Doctor In Your House: The proven road to happiness
BY EVAN L. LIPKIS, MD Special Columnist
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Where do you find happiness? Does it come from being very wealthy? Does it occur when your mate proclaims their love for you? Does it happen after you accomplish a monumental task for yourself?
While most people would feel happy with any of the above, would the inner flame continue to burn? It is important to note that all of these are external causes of happiness and may only be temporary.
I have always been told that happiness is found from within. Of course, that has always been a nebulous subject. But now, biochemistry is clearing the path for all of us. There is a simple specific way that we can become happier and most of us have known this all our lives.
First, here’s a little background. Inflammation is the body’s automatic response to both injury and irritation. High-fat foods, excessive carbohydrates, smoking, pollution and obesity can cause the immune system to turn on itself and lead to a multitude of diseases. Chronic inflammation can damage heart valves, brain cells, initiate strokes, promote diabetes and even lead to cancer. Now, even psychiatric disorders such as depression and anxiety have been shown to be an inflammatory state. We can even assess the inflammation in the bloodstream by measuring the amount of cytokines in the blood.
That’s why primary practitioners emphasize lifestyle changes such as exercise, a Mediterranean diet and smoking cessation. These interventions can reduce inflammation without relying upon medications. For example, antidepressants can reduce inflammation, but so can exercise and diet.
Now we have an additional way to fight stress and depression, which relates to lifestyle changes. Stress often precipitates depression by stimulating the production of these inflammatory biomarkers in the blood by genes governing our immune cells. So how can one stop this noxious cascade of events?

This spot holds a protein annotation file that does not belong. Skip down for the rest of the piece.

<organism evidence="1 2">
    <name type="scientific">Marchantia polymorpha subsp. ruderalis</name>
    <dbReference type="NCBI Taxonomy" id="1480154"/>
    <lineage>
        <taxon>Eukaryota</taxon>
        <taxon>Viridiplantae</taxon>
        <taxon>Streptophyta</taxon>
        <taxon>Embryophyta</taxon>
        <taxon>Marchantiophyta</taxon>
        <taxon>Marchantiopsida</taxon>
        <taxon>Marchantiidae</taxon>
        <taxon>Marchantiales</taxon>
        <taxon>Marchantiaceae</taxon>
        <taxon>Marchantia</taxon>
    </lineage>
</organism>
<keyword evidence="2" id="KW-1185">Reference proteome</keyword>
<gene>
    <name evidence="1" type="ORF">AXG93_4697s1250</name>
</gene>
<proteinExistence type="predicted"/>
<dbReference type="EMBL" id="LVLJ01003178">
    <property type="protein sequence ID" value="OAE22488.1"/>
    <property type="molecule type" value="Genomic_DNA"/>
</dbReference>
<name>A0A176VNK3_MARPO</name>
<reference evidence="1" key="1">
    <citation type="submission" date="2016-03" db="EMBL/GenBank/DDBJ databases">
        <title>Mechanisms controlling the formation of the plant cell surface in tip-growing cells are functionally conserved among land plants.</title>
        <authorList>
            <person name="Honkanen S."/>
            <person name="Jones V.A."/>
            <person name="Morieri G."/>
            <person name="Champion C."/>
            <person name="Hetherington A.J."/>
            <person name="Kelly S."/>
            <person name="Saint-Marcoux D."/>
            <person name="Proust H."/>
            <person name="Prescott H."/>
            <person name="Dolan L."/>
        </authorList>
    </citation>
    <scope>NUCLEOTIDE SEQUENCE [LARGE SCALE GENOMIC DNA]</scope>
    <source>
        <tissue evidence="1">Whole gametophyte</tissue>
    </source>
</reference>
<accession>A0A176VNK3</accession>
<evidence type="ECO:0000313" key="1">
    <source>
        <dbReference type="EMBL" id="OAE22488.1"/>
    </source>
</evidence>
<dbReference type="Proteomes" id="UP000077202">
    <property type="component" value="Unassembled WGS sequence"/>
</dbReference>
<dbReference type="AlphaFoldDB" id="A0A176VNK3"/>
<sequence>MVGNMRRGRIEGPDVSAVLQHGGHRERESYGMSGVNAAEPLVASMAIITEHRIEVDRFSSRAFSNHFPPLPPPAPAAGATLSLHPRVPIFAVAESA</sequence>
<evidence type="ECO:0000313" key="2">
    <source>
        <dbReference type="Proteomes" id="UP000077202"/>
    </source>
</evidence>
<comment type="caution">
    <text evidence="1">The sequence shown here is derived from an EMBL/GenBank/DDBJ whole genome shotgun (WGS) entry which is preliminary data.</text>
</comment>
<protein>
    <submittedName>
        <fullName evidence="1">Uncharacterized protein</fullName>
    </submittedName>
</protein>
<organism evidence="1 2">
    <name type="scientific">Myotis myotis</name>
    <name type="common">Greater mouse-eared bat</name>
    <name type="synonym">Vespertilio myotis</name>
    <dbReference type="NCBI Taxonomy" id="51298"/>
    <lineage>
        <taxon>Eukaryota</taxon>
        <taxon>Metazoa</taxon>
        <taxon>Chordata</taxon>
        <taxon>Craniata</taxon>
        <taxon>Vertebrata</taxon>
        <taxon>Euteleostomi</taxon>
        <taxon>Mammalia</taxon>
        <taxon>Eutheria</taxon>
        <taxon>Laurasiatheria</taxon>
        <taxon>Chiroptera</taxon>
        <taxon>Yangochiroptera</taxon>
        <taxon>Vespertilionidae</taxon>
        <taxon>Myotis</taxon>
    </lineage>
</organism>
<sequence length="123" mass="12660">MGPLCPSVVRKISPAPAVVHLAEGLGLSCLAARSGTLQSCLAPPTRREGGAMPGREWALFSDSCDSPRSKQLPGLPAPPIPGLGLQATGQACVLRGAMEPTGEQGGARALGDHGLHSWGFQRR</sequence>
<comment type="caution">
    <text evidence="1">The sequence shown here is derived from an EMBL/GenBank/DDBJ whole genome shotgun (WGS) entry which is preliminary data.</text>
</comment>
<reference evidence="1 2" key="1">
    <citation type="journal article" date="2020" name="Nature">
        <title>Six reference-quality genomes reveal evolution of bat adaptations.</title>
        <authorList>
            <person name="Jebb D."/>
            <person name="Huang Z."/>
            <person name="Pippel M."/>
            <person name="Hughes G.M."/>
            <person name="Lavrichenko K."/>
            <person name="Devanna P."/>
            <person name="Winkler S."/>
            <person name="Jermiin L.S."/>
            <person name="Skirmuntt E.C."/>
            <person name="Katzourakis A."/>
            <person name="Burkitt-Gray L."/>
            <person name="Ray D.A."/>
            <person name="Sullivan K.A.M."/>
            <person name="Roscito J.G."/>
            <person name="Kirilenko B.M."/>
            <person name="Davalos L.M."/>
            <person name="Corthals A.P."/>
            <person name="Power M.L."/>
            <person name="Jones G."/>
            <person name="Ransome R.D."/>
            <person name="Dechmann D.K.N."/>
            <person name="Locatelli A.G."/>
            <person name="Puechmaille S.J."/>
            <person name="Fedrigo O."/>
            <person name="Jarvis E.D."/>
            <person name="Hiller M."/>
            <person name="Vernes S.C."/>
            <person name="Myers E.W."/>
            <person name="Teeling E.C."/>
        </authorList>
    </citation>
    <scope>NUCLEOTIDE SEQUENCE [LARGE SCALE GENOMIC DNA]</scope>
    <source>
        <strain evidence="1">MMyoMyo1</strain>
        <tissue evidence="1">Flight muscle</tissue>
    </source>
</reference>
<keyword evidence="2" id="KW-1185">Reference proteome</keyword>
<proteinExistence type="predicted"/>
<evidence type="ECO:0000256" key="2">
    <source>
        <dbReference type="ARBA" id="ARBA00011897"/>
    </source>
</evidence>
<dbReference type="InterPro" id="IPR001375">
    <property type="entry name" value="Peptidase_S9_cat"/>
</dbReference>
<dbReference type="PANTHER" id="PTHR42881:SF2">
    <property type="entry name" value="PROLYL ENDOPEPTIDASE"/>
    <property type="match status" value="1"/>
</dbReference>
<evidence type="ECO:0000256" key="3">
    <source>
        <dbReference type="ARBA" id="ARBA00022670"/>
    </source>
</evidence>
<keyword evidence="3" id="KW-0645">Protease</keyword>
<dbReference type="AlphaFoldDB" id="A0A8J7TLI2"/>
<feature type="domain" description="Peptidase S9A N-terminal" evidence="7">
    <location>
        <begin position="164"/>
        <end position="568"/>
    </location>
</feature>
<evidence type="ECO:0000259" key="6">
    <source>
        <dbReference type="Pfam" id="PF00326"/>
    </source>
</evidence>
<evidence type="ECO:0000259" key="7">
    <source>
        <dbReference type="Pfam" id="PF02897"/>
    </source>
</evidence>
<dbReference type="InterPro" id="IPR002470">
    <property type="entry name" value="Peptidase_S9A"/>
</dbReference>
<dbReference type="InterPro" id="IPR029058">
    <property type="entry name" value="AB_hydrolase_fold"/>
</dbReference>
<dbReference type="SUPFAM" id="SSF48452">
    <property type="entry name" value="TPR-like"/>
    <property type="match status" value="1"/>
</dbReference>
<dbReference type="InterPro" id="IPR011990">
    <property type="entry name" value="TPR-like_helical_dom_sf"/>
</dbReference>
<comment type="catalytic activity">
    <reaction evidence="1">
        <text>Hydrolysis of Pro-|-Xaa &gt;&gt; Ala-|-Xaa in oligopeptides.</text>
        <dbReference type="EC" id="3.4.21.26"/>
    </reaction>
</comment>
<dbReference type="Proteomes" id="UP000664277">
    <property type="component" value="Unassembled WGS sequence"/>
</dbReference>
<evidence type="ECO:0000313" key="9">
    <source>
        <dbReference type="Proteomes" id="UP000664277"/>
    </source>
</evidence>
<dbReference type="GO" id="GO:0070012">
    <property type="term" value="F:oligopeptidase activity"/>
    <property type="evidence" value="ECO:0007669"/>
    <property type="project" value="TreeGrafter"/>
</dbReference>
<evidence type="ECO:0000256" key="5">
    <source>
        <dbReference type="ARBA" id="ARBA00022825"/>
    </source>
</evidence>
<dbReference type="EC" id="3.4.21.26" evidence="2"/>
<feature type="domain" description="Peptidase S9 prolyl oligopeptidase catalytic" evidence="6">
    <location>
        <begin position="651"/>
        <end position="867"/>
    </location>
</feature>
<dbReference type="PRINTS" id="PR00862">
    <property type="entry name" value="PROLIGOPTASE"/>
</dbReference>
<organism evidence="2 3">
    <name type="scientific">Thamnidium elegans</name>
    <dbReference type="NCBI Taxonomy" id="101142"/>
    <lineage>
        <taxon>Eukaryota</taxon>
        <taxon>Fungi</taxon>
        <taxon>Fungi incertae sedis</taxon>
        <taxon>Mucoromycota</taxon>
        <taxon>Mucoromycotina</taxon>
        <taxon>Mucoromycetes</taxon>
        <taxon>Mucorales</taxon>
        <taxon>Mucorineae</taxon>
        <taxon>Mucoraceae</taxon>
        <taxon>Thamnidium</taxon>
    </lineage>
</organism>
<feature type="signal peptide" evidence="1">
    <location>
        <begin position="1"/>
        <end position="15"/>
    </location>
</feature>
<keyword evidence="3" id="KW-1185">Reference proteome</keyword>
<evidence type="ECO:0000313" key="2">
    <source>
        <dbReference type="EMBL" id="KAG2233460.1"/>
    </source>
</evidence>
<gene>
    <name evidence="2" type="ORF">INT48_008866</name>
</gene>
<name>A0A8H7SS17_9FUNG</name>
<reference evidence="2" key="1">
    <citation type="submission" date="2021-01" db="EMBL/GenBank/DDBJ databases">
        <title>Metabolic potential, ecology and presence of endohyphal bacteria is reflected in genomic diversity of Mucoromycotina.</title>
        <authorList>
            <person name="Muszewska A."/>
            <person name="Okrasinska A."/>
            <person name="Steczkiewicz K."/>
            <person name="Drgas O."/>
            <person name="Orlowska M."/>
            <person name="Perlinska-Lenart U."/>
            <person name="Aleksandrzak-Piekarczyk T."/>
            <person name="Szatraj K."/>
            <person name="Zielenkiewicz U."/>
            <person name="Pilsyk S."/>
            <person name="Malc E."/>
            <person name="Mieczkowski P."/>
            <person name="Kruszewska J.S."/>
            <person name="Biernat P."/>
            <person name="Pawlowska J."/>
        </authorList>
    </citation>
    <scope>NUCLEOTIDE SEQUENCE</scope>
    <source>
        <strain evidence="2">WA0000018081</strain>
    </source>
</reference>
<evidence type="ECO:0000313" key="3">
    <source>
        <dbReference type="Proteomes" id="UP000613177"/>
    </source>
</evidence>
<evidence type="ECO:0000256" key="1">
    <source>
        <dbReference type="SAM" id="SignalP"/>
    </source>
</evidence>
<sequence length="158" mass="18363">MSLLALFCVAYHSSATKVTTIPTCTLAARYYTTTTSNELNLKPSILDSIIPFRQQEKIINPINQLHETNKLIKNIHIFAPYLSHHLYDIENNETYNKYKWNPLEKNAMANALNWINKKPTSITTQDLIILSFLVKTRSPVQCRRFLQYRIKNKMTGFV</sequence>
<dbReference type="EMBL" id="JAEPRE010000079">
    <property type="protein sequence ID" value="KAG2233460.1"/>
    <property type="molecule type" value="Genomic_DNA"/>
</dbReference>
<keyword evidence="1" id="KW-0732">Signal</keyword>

I was stunned by what follows.
A study in North Carolina showed how people obtain their well-being may be a vital determinant. Two groups of individuals were examined. The first group achieved gratification by participating in an activity for themselves. The second group achieved gratification by helping others.
While both groups felt happier, only the second group had reduced levels of inflammation.
If I eat my favorite food, I may be happier. But, if I provide food for others, I will be happier and have lower levels of inflammation. Lower levels of inflammation seem to lead to less disease throughout our bodies. So this is the biochemical road to happiness without the need for medicines!
Here is a possible road to happiness:
Help yourself first. While this may not lower disease, it is a necessary prerequisite in order to help others. Loving yourself and creating more self- confidence are important factors. Self-hypnosis, meditation, psychotherapy, exercise, medicines and a Mediterranean diet can really help in this endeavor. I recommend Arche International. This is an incredible place that allows you to help yourself in a most practical manner. Dr. Rosita Rodriguez formed this charitable organization in 1967 and Sandy Deliege is an outstanding instructor. They have helped thousands in a nonreligious manner. Their web site is: www.archeinternational.org
Begin to think about activities that can help others. Talk about this activity with both family and friends. Get the juices flowing. Connect with your passion. What activity really motivates and excites you just to think about it? Finally, take action. Increase your level of happiness while simultaneously reducing your level of inflammation and disease.
Doctor’s Summary: Happiness comes from within. You are the cause of your life. Connect first with yourself and then begin to help others. This road to happiness and less disease has now been verified biochemically. Consider Arche International as an important resource.
Evan Lipkis, MD, is a physician, author and lecturer based in Glenview, Illinois. The advice contained in this column is for informational purposes only. Readers should consult with their physician to evaluate any illness or medical condition. Contact Dr. Lipkis through his website at www.drlipkis.com.